67. Been living in Germany (Bavaria) for almost 5 years now, I’ve integrated here completely and have a partner that is a Bavarian born German, barely speaks English and gas helped me fit into society more and get a job. My birth country is in Cape Town South Africa and strangely enough I don’t feel much of a longing to go back, I’m not much of a beach type person and prefer a country rich in history and old castles, so far do good, I did visit my hometown couple months ago and felt more like a German tourist than a South African, I also ave nothing in common with family/friends there as they themselves have never set foot in Germany, let alone Europe, I think it would be really hard and depressing if I ever had to return there permanently, can’t stand the heatwaves out there anyways, prefer the beauty of wintery snow, sometimes I wonder why I was born on the African continent and not on the European continent, it’s as if I lived in Europe somewhere during my previous life as I feel zero connection to my hometown and it’s also not the same country as during my childhood years. Not sure how some expats can give up everything just to return to their country of birth, then only to be disappointed after a while, I’m happy with travelling back n forth once a year for 2 weeks at a time, my previous visit I couldn’t wait to fly back to Germany.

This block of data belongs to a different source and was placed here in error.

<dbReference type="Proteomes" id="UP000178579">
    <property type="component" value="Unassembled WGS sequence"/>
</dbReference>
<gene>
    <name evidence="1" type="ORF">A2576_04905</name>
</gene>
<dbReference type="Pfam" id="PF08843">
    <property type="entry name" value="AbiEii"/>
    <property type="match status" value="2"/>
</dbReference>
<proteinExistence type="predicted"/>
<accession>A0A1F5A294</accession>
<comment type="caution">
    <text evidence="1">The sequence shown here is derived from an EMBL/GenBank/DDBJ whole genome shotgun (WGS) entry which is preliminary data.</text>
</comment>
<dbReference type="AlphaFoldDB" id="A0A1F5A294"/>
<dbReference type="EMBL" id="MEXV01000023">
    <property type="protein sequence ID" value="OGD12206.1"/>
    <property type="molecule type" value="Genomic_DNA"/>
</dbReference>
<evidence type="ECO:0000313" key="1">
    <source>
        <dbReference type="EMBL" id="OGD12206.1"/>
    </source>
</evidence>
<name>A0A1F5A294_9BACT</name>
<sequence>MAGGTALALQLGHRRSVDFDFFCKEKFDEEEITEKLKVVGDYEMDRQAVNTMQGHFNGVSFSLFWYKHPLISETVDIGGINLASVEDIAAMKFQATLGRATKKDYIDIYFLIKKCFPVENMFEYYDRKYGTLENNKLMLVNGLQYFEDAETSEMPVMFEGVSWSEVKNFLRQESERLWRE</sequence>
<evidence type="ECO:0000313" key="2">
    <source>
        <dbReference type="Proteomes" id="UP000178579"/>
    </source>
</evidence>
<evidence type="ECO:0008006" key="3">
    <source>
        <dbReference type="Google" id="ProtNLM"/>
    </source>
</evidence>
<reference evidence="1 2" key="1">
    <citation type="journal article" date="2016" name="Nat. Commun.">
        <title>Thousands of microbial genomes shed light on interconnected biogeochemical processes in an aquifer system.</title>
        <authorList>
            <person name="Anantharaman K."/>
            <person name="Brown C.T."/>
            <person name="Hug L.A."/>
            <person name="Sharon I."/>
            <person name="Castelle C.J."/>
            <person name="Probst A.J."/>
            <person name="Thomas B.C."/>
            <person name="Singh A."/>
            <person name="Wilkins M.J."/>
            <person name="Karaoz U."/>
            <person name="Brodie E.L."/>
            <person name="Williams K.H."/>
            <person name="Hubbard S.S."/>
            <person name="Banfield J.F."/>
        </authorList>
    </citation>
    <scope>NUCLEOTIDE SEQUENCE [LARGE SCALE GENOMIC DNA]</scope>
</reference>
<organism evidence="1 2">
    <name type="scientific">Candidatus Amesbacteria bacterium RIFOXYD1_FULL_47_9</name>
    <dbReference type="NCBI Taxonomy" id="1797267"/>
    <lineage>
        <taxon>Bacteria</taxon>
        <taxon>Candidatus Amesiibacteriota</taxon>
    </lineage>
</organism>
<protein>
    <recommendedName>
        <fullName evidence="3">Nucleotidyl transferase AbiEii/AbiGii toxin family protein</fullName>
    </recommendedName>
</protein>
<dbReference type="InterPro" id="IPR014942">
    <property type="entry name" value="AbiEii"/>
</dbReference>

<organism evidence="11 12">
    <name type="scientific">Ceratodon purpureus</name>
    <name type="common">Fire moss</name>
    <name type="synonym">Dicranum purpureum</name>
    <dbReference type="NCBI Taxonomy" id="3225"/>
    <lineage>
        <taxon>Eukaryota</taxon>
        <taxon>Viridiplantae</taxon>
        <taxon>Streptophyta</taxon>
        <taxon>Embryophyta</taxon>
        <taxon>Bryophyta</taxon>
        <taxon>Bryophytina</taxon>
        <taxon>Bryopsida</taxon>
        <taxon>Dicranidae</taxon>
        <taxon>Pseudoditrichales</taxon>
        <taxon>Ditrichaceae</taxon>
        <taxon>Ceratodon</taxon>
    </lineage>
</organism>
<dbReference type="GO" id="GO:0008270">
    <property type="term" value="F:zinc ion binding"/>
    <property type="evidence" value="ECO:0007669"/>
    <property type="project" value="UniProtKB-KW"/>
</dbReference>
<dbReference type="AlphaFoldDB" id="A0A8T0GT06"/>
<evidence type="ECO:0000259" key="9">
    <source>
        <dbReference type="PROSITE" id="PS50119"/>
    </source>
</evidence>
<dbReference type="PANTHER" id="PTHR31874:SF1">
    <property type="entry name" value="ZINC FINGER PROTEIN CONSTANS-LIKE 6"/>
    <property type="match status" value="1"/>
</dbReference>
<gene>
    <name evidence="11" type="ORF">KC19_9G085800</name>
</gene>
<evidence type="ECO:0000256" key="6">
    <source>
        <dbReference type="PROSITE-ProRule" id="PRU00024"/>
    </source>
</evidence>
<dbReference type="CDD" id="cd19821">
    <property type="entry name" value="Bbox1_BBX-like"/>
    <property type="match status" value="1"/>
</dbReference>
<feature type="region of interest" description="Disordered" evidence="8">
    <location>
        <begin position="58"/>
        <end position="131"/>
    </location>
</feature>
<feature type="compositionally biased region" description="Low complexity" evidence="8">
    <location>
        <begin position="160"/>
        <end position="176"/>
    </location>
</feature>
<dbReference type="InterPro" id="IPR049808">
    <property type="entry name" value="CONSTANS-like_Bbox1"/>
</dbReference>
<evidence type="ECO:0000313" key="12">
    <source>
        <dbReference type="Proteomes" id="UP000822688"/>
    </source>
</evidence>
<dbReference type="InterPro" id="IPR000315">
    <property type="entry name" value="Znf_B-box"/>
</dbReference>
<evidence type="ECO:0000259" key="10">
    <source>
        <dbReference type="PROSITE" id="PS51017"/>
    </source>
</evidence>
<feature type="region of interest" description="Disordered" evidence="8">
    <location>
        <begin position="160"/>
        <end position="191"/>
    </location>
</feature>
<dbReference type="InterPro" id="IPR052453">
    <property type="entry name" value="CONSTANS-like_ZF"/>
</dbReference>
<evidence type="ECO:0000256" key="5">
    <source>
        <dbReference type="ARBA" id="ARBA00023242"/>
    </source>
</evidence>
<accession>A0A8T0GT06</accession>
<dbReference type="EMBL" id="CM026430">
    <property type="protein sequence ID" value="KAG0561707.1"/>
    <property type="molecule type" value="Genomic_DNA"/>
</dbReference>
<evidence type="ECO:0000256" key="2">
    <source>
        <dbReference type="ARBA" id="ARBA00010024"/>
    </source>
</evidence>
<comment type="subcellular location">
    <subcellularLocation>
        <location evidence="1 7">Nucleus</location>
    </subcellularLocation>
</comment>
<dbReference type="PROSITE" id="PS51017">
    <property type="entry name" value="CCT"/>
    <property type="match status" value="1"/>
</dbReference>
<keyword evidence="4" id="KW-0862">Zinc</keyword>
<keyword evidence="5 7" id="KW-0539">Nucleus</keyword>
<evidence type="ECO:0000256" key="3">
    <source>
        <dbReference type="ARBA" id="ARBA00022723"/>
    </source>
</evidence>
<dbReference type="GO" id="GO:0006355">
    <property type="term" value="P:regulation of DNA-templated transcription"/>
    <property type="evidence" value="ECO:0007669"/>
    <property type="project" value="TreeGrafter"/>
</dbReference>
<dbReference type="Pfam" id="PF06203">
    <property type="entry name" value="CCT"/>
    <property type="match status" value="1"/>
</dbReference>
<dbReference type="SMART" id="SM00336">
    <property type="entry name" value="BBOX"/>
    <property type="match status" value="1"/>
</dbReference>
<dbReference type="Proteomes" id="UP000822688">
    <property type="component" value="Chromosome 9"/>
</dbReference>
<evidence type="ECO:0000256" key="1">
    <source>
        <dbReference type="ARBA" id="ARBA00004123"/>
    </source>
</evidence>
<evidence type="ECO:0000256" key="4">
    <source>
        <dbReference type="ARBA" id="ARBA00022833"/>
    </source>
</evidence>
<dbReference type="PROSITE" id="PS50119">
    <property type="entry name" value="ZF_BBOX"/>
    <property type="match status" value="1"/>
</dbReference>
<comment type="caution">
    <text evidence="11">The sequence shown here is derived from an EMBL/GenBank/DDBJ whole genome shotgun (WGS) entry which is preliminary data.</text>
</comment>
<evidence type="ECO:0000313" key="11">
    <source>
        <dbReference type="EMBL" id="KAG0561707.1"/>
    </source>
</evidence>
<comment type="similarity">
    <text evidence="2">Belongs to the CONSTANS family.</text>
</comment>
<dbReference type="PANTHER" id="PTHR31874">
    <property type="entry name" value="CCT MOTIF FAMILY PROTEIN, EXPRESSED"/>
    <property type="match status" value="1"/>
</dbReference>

68. I’ve been back in Greece for nearly 21 years from Australia. Still in a limbo between the two countries. My love for Australia and what the place has given me, my friends there and the life style I was used to, is always in my thoughts and my desire. Especially, during the last 7 years with the economic crisis of Greece which has been robbing the people of this country from the earnings of their labour and savings they managed to accumulate the past decades, the countless faces one observes daily in the streets, people with tight lips, since they lost their smile and happiness, with the Mass Media that all day long is talking about reduction of pension and wages. Reductions which have led to reduction of the GDP by over seventy billion Euros, (ie one quarter of GDP), the fear that people could tommorow loose their own homes to banks or creditors and many such related experiences has made my own life misurable unacceptable and occasionally thinking of suicide as a way out of this world, like 15.000 thousands other fellow Greeks have done. I returned to this country in the hope for a better life and now after so many years not having managed to adjust, it is exceptionally difficult to return to my other home, Australia, especially because I don’t have a home there and since my friends and mates there have all moved on in life due to social mobility in the country. I just wish there was a way out of this situation.